It has its points, good and bad.
It obviously was not designed by theme, because it neither took the sampler approach, so that you would get a sample of the different regions or different type types in every volume, nor organized them thematically, so you would get a region or a type by book. Either way, you need to read them all.
It was cut for children, according to, to be sure, Victorian sensibilities not ours. That it also goes for idiomatic translation -- turning ghouls to ogres -- is, I suppose, a matter of taste; it's not to mine.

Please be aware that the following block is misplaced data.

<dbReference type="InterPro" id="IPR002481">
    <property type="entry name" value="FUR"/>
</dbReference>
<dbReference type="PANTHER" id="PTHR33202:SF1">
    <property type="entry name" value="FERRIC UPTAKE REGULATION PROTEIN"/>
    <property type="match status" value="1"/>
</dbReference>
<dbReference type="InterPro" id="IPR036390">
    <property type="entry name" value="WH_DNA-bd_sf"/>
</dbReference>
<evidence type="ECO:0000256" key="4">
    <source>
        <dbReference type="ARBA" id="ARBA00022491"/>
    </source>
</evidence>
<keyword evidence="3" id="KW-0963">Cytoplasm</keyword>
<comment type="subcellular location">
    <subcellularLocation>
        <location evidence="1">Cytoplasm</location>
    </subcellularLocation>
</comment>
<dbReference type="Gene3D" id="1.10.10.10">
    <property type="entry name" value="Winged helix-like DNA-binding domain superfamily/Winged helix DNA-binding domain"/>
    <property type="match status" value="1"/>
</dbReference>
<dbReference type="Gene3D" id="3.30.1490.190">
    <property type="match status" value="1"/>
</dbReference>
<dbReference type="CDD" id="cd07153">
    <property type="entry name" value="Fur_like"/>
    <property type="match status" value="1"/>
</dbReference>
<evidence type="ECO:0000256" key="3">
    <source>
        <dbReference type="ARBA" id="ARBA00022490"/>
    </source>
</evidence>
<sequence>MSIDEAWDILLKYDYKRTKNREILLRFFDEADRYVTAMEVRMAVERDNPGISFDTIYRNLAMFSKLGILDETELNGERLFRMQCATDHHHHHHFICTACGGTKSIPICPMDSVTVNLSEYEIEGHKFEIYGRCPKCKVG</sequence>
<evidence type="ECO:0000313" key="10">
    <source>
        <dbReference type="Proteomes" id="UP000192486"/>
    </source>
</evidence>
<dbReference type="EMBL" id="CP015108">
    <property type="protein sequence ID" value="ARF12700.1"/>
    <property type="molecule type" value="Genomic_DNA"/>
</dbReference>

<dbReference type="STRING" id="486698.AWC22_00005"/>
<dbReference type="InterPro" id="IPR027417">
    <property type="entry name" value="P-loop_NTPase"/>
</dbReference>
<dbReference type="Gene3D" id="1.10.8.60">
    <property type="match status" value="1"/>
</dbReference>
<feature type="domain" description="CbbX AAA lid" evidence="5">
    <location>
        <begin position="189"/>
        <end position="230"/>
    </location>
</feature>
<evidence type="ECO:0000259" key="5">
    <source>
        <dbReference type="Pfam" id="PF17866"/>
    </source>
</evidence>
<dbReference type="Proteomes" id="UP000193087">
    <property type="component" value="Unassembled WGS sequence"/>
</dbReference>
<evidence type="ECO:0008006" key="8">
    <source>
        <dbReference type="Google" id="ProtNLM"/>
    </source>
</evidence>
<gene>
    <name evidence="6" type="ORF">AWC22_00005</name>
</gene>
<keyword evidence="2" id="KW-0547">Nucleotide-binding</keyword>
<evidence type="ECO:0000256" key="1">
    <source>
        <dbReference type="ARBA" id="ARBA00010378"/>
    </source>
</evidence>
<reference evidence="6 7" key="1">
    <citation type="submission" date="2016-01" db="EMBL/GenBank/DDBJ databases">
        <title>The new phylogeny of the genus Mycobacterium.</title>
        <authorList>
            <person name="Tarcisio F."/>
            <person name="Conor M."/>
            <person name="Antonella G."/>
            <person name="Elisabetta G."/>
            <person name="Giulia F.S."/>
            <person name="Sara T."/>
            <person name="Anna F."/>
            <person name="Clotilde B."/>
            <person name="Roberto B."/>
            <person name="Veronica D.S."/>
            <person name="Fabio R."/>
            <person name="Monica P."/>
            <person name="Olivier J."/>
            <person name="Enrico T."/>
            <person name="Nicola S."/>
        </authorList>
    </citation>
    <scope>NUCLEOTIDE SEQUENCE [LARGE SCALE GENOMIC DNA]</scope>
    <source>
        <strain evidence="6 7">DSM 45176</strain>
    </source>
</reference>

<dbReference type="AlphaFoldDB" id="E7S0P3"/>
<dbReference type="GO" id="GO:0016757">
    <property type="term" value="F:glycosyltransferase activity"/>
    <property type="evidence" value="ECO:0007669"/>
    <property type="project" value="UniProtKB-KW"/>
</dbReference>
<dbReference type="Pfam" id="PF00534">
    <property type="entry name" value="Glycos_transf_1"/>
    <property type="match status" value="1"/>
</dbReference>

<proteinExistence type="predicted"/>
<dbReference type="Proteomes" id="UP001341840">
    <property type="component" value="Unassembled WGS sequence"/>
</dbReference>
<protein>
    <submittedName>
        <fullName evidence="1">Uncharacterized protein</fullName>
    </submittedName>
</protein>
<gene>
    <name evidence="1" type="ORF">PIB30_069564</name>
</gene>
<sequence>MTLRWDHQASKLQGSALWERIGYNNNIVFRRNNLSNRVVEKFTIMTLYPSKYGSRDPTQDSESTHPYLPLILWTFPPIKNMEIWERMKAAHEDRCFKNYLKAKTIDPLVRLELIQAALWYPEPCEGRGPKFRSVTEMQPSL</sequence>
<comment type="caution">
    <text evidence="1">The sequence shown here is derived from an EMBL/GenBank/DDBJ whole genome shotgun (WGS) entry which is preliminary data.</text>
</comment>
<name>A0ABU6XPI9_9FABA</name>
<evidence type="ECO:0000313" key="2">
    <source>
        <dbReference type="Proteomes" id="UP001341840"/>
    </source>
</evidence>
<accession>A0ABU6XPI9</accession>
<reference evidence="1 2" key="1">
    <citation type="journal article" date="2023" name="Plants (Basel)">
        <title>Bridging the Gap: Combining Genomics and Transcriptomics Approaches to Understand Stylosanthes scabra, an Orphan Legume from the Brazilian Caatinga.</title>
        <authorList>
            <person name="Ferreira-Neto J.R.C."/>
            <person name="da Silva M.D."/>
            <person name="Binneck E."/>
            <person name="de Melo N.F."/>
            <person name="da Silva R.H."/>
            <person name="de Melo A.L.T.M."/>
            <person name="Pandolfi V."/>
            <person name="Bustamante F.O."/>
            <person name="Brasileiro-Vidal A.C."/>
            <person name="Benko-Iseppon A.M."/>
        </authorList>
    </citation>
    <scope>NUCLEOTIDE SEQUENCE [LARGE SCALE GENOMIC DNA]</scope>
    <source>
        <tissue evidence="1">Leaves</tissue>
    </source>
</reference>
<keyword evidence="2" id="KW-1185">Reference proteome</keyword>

The literary fairy tales are generally a blemish, because préciosité is not a charming style. Overwrought, overladen with description of overly decorated scenes.
And there's the limits of the age, in terms of what fairy tales were available and could be translated. There's a good reason why virtually all the Asian fairy tales are from India and China.
But it does provide a broad picture of fairy tales, and includes many that were never before translated into English -- and I'm not sure they all have been subsequently.